The goal of this project is to develop a set of scientifically sound, pragmatic, and broadly supported Guiding Principles to help ensure that conservation investments and management choices yield durable benefits in the face of climate change.
In 2010, Chicago Wilderness released its Climate Action Plan for Nature, a strategy to help conserve regional biodiversity in a changing climate. This report is the culmination of the efforts of a collaborative team composed of the Chicago Wilderness alliance’s 37-member Climate Change Task Force, scientific experts, and large conservation groups.
The State of Adaptation in the United States, a synthesis commissioned and supported by the John D. and Catherine T. MacArthur Foundation and undertaken by EcoAdapt, the Climate Impacts Group at the University of Washington’s College of the Environment, the Georgetown Climate Center at Georgetown University, and the University of California-Davis, provides examples of societal responses to climate change in our planning and management of cities, agriculture and natural resources. These examples include regulatory measures, management strategies and information sharing.
Coastal wetlands in the Great Lakes region will be impacted by climate change. Namely, changes in water level could have dire consequences for existing wetlands and dependent bird and fish communities. To examine the impacts climate change may cause to coastal wetlands, project staff assessed vulnerabilities and evaluated adaptation options.
Fish, wildlife, and plants provide jobs, food, clean water, storm protection, health benefits and many other important ecosystem services that support people, communities and economies across the nation every day. The observed changes in the climate are already impacting these valuable resources and systems. These impacts are expected to increase with continued changes in the planet’s climate system. Action is needed now to help safeguard these natural resources and the communities and economies that depend on them.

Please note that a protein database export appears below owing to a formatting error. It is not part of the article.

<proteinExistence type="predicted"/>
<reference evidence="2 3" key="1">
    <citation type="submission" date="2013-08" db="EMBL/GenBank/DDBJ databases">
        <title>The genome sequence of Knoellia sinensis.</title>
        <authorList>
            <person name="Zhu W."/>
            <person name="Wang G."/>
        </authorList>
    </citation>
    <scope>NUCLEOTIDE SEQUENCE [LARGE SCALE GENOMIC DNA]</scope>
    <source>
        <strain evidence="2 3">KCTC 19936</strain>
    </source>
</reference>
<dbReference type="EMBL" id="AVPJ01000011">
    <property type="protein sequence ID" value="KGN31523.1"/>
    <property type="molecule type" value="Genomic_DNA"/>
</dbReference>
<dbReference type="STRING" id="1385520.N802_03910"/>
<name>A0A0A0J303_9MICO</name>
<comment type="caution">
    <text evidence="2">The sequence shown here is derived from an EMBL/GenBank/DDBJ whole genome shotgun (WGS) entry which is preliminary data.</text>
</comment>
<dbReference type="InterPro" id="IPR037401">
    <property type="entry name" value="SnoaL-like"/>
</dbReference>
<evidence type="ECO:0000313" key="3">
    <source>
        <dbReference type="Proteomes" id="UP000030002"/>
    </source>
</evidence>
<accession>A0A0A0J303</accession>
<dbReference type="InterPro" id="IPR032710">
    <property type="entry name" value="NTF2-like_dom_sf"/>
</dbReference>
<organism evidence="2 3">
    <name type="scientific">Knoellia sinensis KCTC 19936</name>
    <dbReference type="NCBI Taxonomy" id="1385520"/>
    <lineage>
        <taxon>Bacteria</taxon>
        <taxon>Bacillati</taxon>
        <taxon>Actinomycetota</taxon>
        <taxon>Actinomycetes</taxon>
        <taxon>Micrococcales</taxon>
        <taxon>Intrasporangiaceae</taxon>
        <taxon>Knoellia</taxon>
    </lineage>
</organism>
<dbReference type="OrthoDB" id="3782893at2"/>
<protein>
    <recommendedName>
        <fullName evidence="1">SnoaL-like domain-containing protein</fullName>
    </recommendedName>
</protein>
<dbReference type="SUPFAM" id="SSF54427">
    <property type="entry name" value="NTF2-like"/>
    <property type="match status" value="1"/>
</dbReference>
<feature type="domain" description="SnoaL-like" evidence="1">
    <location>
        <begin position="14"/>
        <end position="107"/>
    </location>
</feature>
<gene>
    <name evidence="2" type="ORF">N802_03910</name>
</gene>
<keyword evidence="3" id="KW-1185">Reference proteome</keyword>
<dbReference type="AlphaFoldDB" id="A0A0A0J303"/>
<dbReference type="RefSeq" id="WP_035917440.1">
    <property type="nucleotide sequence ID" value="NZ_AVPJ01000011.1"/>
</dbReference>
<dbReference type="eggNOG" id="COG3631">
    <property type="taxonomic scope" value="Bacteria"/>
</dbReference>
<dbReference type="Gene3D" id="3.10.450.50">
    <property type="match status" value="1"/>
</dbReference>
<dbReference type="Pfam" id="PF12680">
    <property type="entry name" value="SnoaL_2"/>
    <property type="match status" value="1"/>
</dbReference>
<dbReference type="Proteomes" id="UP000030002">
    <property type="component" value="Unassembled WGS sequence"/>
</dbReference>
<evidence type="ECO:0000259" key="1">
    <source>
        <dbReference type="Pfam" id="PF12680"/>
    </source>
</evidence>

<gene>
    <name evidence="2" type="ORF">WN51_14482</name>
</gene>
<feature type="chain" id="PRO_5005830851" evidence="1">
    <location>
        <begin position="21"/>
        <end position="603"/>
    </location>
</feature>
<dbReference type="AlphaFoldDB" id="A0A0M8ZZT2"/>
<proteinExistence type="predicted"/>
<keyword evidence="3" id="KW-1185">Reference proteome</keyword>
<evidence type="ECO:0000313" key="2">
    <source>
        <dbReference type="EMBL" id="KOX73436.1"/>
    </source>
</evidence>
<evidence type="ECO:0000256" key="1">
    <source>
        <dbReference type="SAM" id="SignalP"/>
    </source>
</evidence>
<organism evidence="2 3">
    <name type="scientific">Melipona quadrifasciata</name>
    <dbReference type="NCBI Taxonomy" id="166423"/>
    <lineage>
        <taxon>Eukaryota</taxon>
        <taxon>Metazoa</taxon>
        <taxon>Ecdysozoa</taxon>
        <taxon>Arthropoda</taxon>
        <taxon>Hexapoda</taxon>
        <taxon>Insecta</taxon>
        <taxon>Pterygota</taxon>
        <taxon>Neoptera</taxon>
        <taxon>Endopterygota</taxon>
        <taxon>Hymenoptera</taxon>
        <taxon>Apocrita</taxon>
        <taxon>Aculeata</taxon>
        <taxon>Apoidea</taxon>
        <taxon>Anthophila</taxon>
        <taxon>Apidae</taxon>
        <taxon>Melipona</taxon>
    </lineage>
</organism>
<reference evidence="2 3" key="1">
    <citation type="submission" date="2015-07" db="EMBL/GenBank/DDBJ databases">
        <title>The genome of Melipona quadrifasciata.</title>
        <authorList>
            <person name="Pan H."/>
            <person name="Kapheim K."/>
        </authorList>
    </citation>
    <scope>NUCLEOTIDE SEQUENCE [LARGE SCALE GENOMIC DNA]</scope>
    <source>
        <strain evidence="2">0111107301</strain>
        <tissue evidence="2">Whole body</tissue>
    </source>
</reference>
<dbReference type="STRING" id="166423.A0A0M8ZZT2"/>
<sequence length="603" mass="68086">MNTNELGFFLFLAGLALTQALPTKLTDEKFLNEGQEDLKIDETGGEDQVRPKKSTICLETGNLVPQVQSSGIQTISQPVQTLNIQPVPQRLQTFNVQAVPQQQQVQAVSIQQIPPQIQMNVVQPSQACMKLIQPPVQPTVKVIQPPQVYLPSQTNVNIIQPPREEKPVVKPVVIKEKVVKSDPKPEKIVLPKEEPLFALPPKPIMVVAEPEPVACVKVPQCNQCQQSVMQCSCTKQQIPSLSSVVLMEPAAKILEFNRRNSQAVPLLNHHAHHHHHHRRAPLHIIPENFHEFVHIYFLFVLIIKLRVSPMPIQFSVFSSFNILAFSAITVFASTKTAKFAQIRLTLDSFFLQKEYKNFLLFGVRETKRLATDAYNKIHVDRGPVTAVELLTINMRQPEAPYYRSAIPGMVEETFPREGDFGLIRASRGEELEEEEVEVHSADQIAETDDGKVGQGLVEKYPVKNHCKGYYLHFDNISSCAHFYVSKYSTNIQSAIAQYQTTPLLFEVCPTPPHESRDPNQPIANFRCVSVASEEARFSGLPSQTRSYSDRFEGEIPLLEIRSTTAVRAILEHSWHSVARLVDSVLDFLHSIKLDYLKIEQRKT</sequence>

The Minnesota Interagency Climate Adaptation Team (ICAT) and the state Climate Change Adaptation Working Group (CCAWG) are complementary initiatives designed to address and develop responses to the effects of climate change. These groups and their members are developing and implementing strategies to advance climate change adaptation in the state in order to limit negative effects, take advantage of potential opportunities, and improve the resilience of natural and human systems in a changing climate.
American pikas, a cousin of the rabbit, live on boulder fields and talus slopes at high elevations in the Intermountain West. Pikas are particularly vulnerable to increasing temperatures as a result of climate change, and will need to adapt by shifting their ranges to higher altitudes or by finding microclimate refugia that are buffered from extremes. Unfortunately, little is known about the locations and numbers of pika populations in Montana, making it difficult for managers to develop strategies and actions to enable pikas to adapt to the impacts of climate change.
The High Divide region links together core protected areas in Montana and Idaho and is an important migration corridor for big game, grizzly bears, and other carnivores. To help maintain critical linkage areas in the region, the Craighead Institute is working on a set of conservation planning tools intended to guide wildlife-friendly land use and development. The implementation of these tools will help ensure that animal migration routes remain open, allowing wildlife to adapt to changing climate conditions.
Montana Fish, Wildlife and Parks (FWP) is conducting a Crucial Areas Assessment, which includes identifying and ranking core areas important for wildlife as well as key wildlife connectivity areas. One of the main products of this effort is the Crucial Areas Planning System (CAPS), a mapping service aimed at helping county planners, developers, non-governmental organizations, and others make smarter development and conservation decisions.
Climate change is expected to negatively impact the parks and protected lands in Ontario. To better prepare for these adverse impacts, 45 experts were convened and surveyed in order to identify the most feasible and desirable adaptation recommendations in a systematic fashion. In sum, over 1,000 recommendations were generated and later condensed down to nearly 160. Fifty-six of these recommendations were deemed “desirable” or “highly desirable” by panel experts but only two were considered to be highly feasible.